I tend to get in too deep, and then I have no clue how to back out. I just hate being just another person who doesn't give a shit about peoples problems.
It is a soap opera over there!

Teetop
08-02-2009, 01:08 AM
:mad:

This bouncy, like most others lately, SUCK!

Not even a "So" in this one.

No bushes, cops or conversions. :(

DUmmies bouncies suck these days....


But, what gets me is, legal advice from a moonbat? :confused:

Rockntractor
08-02-2009, 01:21 AM
:mad:

This bouncy, like most others lately, SUCK!

Not even a "So" in this one.

No bushes, cops or conversions. :(

DUmmies bouncies suck these days....


But, what gets me is, legal advice from a moonbat? :confused:
It's better than nothing. Some days we have to settle for crumbs. The bouncies have been few and far between over there because people have been calling them out on them!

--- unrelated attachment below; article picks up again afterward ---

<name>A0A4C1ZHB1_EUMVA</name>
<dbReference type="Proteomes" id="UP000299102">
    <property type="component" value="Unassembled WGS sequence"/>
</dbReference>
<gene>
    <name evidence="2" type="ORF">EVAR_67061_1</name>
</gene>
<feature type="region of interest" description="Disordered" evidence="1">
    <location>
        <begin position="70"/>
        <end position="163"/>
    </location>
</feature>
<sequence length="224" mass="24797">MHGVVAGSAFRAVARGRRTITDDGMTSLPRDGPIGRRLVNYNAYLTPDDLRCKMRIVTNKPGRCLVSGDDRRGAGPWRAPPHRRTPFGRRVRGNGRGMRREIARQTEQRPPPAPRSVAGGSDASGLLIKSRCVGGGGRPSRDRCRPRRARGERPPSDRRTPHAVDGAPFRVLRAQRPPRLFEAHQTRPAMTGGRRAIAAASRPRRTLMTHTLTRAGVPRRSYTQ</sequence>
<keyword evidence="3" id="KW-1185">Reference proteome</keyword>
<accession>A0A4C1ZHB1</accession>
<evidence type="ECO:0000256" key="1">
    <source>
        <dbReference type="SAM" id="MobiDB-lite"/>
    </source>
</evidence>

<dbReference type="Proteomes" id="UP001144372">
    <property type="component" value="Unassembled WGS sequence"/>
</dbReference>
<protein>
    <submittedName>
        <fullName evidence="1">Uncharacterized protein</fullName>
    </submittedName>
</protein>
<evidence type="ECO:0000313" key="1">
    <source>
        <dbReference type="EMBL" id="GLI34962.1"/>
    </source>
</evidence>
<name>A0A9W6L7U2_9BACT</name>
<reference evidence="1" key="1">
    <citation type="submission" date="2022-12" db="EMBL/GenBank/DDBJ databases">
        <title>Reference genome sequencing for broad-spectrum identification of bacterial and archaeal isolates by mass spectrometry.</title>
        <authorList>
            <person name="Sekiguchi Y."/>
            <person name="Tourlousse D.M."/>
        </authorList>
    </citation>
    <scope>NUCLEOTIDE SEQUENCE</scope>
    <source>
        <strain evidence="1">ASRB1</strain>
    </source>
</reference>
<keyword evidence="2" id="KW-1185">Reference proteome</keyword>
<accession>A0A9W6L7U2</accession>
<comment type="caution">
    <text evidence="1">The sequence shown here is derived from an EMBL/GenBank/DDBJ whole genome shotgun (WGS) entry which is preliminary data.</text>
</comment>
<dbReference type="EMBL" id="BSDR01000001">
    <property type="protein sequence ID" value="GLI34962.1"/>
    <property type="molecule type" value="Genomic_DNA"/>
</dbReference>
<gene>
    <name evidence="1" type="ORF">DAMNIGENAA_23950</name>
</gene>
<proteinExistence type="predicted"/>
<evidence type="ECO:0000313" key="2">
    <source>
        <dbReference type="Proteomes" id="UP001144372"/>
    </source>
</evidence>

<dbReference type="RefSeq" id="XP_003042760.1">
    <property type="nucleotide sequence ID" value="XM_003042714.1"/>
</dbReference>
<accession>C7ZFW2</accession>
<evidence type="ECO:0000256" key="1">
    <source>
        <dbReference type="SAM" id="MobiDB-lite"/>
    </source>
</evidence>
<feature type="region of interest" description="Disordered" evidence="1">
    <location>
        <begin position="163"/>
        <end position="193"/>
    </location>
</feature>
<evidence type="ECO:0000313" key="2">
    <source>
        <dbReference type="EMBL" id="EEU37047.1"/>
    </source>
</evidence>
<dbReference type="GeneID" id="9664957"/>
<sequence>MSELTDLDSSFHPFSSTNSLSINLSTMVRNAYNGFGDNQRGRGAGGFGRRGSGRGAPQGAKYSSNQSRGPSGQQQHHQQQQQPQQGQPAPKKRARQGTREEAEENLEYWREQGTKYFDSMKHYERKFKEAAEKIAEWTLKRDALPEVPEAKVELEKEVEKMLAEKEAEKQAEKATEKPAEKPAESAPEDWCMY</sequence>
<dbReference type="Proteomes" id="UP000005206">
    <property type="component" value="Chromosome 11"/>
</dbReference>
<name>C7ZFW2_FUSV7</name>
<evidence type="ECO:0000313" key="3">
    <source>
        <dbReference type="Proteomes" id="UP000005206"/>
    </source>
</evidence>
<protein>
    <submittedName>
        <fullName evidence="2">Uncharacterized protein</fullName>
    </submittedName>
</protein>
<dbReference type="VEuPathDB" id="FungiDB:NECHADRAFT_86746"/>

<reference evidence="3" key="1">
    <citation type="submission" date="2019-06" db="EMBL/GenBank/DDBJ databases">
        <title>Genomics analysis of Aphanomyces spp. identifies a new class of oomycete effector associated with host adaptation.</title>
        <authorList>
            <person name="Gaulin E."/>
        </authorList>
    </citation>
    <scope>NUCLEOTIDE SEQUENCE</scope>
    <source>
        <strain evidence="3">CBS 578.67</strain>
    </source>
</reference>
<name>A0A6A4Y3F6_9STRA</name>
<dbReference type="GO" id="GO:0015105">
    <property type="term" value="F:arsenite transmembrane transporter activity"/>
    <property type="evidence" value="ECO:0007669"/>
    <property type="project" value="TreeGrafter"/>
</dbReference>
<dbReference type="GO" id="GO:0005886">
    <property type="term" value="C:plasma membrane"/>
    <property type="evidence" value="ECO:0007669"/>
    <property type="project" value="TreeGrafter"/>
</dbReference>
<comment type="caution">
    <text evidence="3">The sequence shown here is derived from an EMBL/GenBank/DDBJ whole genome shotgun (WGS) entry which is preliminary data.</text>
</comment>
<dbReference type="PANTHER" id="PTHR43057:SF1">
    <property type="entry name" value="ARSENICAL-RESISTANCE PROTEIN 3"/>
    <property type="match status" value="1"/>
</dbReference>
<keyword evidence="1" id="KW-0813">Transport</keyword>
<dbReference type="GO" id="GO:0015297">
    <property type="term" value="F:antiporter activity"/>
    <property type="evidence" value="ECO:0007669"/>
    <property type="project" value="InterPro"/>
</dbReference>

FlaGator
08-02-2009, 07:48 AM
None the less, I kept a cordial relationship because I feel bad for people with such a destructive lifestyle. Plus I can relate to the depression and suicidal tendencies.


If he feels bad for people with destructive life styles no wonder he has suicidal tendencies. He hangs out on DU the home of destructive lifestyles.

Dan D. Doty
08-02-2009, 09:28 AM
If he feels bad for people with destructive life styles no wonder he has suicidal tendencies. He hangs out on DU the home of destructive lifestyles.

This bercause the average Moonbat has to have crisis in their lives, or they'll feel empty.

My guess this woman didn't seek him out, he went looking for her so he could " fix " things.

And he's only going to give her advice that makes him feel good, not something that really helps.

BadCat
08-02-2009, 09:46 AM
He's 18 and serves pancakes in a Village Inn.
I'm just sure everybody seeks him out for his worldly advice.

Rockntractor
08-02-2009, 10:42 AM
He's 18 and serves pancakes in a Village Inn.
I'm just sure everybody seeks him out for his worldly advice.

Which is smarter an old moonbat liberal or a young moonbat liberal? Would not the young one have accumulated less moonbattery?

Claret1995
08-03-2009, 03:45 PM
Hey

I just wanna know


" Is she hot"

Rockntractor
08-03-2009, 03:47 PM
Hey

I just wanna know


" Is she hot"

A 35 year old alcoholic thats had 4 kids!